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Alaska case could remind family of loss of a loved one

Anytime pedestrians are involved in an accident with a motor vehicle, there is a significant chance that they will suffer injuries. However, if the driver is under the influence and makes no attempt to avoid the accident, the outcome may be significantly worse. Even if the vehicle involved is not a standard car, the lack of protection that pedestrians have typically results in their suffering serious injuries. A fatality often leaves the family of the victim with ongoing emotional pain, and any experience that reminds them of the apparent wrongful death could reignite the emotional anguish caused by the loss of a loved one. A court in Alaska recently dismissed a man's accusation that his rights were violated when he was denied certain privileges in his criminal trial in the aftermath of a fatal accident.

The initial accident took place in 2008 when a snowmobile operated by the man struck two people and their sled dogs. Police stated that the driver was under the influence of alcohol, cocaine and marijuana at the time of the accident. The collision resulted in the death of one of the people hit by the snowmobile.

With regard to his criminal trial, the driver argued that he was denied the right to cross-examine an expert concerning a book drug and alcohol intoxication. The trial court determined that, since the witness was not even aware of the book, it could not be used as a professional treatise in cross examining the expert. The appeals court ruled that the defense should have been permitted to use the book during the cross examination, but also held that the error was harmless and did not infringe upon the man's right to a fair trial.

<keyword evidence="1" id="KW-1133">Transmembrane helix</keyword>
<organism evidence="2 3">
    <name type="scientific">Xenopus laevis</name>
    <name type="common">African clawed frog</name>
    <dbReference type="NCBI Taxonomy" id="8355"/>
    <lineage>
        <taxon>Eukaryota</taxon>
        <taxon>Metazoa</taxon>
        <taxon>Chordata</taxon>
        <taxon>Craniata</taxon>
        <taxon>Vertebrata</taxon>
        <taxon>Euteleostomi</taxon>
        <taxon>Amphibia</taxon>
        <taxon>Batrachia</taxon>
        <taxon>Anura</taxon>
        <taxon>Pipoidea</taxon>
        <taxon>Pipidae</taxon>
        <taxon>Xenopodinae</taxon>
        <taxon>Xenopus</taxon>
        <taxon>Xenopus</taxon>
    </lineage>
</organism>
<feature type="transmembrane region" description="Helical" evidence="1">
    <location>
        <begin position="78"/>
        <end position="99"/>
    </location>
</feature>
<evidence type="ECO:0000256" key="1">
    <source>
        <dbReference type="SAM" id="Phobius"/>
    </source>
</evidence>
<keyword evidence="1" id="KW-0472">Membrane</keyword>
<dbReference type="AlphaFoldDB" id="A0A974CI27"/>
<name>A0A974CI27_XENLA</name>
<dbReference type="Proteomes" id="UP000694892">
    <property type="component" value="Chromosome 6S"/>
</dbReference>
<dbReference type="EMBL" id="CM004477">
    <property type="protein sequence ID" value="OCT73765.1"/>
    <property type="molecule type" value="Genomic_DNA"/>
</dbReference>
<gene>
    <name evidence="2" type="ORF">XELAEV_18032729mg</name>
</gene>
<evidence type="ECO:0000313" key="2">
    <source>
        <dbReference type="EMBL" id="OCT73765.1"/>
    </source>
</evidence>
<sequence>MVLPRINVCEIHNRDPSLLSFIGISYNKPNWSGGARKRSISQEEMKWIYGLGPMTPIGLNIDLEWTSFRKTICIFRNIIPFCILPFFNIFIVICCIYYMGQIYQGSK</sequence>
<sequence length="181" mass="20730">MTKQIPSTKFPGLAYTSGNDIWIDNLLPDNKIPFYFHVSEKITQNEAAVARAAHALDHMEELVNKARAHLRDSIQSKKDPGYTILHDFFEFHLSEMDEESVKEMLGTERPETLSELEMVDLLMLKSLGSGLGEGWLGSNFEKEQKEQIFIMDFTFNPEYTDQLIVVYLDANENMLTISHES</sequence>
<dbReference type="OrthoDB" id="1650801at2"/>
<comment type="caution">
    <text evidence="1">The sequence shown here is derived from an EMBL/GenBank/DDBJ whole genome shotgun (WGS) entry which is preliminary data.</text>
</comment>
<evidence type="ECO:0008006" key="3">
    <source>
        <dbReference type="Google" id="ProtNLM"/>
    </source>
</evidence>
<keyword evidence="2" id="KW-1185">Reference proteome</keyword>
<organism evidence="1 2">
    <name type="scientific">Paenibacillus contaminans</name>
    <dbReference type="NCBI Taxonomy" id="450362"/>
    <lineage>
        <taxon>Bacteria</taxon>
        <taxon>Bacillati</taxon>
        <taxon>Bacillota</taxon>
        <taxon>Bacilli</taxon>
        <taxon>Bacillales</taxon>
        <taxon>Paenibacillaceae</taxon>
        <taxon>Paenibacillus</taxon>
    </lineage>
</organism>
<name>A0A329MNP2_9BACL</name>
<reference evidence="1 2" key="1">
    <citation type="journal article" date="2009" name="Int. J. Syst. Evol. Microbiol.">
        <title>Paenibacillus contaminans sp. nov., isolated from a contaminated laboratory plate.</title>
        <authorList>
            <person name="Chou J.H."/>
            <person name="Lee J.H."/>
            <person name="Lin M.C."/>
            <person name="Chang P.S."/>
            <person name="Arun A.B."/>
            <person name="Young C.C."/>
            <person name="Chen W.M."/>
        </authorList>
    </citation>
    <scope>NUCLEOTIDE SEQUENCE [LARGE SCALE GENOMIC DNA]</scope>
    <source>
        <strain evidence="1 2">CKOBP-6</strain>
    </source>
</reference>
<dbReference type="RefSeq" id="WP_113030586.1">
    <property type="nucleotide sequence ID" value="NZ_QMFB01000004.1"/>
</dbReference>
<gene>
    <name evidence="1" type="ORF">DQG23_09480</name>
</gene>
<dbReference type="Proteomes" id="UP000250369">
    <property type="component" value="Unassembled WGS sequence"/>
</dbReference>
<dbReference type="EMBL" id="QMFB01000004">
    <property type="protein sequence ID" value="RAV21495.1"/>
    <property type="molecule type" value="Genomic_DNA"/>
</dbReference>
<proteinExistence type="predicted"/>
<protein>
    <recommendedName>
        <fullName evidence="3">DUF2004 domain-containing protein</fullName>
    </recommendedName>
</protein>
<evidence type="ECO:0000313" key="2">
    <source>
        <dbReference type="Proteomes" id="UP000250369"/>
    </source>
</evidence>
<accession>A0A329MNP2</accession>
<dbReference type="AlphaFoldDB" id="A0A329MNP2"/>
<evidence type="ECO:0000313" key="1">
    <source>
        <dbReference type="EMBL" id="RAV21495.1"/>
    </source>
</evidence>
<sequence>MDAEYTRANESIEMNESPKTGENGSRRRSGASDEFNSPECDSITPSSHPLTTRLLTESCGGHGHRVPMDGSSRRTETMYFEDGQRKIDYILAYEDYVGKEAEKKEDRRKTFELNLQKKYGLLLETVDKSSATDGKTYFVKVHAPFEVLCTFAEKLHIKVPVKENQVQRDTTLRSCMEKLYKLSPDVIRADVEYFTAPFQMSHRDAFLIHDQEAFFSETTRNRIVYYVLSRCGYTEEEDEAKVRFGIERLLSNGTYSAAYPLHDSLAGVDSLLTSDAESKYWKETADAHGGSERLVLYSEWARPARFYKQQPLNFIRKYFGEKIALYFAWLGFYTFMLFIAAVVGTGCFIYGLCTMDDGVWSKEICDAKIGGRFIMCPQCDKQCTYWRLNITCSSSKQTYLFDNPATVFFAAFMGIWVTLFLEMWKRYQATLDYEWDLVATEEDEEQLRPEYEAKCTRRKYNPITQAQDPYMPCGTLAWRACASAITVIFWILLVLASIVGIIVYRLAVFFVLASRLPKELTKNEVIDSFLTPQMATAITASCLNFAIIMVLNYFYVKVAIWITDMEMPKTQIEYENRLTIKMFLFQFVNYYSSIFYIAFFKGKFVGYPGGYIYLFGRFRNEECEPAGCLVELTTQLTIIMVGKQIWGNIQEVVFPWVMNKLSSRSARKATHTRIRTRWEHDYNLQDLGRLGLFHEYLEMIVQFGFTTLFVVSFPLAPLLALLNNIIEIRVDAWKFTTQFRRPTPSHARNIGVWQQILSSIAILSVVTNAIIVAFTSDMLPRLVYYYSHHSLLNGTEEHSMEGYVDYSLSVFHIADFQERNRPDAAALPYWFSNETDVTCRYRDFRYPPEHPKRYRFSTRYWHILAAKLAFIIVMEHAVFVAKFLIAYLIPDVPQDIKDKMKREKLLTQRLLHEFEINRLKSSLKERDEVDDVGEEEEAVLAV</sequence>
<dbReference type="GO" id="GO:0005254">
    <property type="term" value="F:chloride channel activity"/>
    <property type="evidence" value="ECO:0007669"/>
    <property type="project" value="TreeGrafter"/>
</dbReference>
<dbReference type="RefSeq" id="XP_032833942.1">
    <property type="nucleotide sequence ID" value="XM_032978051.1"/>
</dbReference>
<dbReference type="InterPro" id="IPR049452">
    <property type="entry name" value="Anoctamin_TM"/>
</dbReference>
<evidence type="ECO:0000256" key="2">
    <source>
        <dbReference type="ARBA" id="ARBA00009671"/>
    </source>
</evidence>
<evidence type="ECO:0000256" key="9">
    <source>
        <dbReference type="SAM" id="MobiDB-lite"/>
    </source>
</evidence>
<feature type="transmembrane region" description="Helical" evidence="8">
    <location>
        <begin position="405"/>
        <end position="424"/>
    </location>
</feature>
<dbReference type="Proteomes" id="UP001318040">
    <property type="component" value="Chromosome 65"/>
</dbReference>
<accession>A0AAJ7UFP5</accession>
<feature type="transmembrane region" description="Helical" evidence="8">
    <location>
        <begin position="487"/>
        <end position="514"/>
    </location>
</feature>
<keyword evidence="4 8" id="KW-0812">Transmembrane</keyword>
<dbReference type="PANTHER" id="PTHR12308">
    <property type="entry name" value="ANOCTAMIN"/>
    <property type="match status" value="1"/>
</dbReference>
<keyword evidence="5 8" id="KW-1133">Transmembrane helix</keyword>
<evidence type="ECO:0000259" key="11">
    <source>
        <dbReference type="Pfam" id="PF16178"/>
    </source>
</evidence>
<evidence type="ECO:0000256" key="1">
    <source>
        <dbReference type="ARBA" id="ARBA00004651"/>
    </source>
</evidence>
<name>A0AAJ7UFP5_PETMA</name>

The judicial process in Alaska is long and often emotionally difficult for the family members of a deceased victim. Although the original accident and trial took place years ago, the ongoing appeal has likely been difficult for the victim's family as it continues to grieve the loss of a loved one. It was not reported whether the family availed itself of the right to pursue a wrongful death claim against the snowmobile driver. The criminal conviction would be the lynchpin of any claim for financial responsibility in civil court, and once established, demands for specific items of monetary damages would be adjudicated.

Source: Courthouse New Service, "Drunk, High Sledder Got a Fair Trial, Court Says", Jon Hargraves, Sept. 25, 2014

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